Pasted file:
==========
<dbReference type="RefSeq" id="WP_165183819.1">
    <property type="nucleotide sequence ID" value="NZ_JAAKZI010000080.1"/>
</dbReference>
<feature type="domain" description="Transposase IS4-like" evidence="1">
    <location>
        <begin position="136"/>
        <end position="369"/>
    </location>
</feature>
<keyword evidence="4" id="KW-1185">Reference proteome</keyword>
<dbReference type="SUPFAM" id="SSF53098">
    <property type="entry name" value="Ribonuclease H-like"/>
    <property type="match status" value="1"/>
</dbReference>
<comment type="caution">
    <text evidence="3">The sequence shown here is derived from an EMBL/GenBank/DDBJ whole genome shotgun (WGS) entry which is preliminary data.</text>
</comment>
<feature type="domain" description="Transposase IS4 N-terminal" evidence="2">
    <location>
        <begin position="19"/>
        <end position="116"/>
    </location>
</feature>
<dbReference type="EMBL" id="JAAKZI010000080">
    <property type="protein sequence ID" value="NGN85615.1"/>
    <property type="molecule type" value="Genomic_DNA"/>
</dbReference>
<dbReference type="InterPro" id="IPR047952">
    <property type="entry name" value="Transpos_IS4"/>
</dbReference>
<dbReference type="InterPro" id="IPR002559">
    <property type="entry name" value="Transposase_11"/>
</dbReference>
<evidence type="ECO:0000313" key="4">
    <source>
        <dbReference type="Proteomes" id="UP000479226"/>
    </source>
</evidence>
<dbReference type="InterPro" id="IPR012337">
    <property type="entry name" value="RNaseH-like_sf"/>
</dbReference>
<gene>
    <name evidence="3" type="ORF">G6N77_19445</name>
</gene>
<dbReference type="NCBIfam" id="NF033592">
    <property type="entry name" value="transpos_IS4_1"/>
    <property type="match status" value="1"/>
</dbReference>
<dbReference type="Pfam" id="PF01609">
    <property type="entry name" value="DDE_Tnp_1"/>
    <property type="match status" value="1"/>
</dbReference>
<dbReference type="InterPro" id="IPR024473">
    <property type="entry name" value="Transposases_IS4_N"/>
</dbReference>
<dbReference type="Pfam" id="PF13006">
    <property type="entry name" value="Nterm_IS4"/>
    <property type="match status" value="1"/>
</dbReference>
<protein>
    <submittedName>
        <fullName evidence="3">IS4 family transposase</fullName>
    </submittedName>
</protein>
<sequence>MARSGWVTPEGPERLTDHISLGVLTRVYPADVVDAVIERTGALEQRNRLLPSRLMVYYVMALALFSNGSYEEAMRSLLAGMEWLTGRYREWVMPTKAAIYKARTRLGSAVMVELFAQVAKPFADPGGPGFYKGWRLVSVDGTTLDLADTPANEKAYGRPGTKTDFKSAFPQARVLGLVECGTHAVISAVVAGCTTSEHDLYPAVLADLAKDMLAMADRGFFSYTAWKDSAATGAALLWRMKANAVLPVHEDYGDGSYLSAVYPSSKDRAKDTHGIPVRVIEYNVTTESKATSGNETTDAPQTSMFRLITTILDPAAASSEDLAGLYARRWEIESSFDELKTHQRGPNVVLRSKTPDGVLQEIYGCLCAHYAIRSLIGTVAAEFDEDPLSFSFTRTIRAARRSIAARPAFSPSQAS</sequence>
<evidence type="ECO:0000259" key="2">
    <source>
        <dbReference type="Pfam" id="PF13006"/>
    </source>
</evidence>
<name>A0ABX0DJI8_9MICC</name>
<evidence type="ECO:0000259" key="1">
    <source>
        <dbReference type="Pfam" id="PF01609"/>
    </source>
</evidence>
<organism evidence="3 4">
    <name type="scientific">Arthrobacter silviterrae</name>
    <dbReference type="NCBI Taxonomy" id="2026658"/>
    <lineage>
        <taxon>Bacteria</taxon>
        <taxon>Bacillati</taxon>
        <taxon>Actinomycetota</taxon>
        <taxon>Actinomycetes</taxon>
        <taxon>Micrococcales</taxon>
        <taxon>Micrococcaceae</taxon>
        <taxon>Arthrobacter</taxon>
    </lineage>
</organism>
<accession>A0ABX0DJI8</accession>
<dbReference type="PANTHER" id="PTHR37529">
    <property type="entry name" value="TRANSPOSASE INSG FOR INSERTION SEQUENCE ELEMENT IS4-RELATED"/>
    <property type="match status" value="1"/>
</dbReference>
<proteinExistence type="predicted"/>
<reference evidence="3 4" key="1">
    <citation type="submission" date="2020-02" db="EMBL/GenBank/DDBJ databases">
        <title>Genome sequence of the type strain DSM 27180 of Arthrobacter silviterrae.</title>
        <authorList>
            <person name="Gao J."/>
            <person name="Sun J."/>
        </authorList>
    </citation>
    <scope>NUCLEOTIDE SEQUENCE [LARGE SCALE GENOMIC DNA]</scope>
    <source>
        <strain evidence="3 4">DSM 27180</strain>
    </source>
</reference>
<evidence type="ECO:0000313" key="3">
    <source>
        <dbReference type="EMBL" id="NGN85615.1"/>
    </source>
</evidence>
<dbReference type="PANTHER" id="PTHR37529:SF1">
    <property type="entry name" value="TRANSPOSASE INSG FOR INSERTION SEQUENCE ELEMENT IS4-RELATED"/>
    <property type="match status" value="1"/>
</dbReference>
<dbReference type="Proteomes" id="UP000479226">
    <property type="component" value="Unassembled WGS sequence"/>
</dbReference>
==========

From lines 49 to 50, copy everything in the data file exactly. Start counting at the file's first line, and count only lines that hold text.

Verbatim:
<dbReference type="Pfam" id="PF01609">
    <property type="entry name" value="DDE_Tnp_1"/>